Since we received and applied quality feedback, spent a week improving, the candidates understood our instructor’s expectations, so we moved confidently forward with the assigned guiding objectives. Socked in milky clouds and moderate snowfall rates met us for a day of guided assignments and to our surprise the instructor team proposed the option to start the aspirant exam a day early. The initial shock was quickly overcome and the candidates deliberated then accepted the proposal. A quick mental shift and the team prepared to perform at their best and at least, comparable to the level of a certified ski guide. Risk management, client care, technical systems, application of those systems, terrain assessment, mountain sense, professionalism, movement, and instructional technique were practically applied to achieve our daily shred objectives and achieve our aspirations to become Assistant Splitboard/Ski Guides. Through the aspirant exam process we demonstrated and were assessed at a standard to which employers and clients can be assured. Every candidate demonstrated the skills necessary to guide on complex glaciated objectives thus opening up additional opportunities. Most definitely the advanced ski guide course and aspirant exam was 10 days of turning it on.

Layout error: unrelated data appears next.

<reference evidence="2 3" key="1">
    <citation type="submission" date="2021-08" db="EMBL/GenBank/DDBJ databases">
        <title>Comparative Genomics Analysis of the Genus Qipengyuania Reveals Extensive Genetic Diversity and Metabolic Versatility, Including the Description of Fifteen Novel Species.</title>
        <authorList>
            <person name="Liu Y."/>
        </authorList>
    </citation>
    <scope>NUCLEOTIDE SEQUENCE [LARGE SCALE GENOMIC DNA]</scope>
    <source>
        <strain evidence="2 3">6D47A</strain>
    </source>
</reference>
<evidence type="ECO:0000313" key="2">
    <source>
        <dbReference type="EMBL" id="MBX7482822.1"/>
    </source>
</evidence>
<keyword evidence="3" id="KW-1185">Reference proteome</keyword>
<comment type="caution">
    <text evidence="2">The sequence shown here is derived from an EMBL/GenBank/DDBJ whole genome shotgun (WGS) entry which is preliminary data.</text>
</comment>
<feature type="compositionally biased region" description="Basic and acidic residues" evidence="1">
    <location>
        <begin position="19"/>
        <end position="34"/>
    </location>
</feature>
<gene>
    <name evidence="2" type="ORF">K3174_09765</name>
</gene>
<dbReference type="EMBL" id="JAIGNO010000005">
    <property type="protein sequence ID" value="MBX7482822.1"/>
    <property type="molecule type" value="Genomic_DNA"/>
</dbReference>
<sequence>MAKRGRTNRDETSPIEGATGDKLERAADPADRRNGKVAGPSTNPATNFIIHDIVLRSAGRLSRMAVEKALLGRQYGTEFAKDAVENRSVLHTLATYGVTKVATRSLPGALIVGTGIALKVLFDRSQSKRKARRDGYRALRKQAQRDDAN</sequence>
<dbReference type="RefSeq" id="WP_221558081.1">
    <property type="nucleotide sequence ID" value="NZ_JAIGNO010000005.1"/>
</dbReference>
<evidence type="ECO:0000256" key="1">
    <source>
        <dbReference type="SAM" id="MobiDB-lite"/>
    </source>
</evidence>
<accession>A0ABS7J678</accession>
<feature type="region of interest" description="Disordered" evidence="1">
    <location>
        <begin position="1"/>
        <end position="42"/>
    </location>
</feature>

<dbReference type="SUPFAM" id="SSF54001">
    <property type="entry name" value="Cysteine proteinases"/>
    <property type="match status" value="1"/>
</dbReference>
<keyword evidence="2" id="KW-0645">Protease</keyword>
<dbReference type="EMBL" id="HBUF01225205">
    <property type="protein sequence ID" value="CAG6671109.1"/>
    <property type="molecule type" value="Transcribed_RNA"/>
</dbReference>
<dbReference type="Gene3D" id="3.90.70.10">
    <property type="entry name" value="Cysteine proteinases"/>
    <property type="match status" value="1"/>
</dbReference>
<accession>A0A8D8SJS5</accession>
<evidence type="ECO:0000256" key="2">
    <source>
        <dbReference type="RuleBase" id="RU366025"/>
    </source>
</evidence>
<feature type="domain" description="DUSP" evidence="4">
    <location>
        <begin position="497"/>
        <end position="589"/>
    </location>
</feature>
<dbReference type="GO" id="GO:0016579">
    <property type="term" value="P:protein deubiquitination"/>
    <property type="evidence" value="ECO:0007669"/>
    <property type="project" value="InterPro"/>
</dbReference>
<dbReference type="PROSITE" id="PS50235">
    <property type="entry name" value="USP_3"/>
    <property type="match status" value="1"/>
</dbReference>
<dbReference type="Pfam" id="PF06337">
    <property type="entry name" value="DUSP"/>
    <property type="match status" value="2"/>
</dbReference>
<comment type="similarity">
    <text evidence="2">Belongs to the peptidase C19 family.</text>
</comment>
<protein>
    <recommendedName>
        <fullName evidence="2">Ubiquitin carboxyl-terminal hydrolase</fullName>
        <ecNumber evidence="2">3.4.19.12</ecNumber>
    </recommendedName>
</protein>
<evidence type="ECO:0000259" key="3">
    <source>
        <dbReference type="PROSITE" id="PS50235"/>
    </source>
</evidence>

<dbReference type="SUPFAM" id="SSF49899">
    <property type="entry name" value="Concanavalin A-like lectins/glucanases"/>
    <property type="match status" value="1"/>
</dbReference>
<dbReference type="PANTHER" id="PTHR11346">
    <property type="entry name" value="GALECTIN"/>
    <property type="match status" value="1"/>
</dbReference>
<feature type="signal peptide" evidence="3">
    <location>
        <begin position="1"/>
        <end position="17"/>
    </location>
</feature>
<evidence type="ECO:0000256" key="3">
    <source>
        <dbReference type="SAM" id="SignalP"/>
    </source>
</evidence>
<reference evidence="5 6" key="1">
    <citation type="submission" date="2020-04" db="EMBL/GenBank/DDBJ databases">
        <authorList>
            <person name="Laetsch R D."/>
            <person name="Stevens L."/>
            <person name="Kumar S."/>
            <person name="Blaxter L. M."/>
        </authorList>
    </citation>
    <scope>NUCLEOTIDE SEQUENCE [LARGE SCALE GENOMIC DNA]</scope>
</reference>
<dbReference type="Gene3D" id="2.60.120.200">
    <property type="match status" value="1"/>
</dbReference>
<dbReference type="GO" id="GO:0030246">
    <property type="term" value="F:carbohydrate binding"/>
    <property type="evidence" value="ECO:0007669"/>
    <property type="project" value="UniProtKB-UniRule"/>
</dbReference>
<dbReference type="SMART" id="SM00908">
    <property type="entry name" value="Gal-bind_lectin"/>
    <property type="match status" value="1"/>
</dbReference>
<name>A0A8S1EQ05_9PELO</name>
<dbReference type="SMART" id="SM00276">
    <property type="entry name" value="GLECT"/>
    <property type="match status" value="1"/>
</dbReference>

Thinking back to when I decided to pursue snowboard guiding it wasn’t even really a thing. Splitboards were a gimmick, people didn’t have them, avalanche education was in its infancy. I remember the laughs of old schoolers who would scoff at the thought of a snowboard guide. Asking, “What are you going to do? Snowshoe?” At the same time a few snowboarders were carving the path. After persevering through the early days of splitboarding and mastering the split magic the only laughs I hear now are from the colleagues I’m ripping turns next to. I love being surprised by having 5 splitters on the course. Every one of these guides have contributed to the art of split guiding during a time of rapid snowboard guide development. Numerous times throughout the course I smiled while thinking how grateful I am for receiving the F.O.R.G.E. Scholarship, how much snowboard guides have progressed, about the people who laid the foundation for all splitboard guides, and how proud Rick Gaukel would be of all the AMGA apprentice, assistant, and certified Splitboard Guides.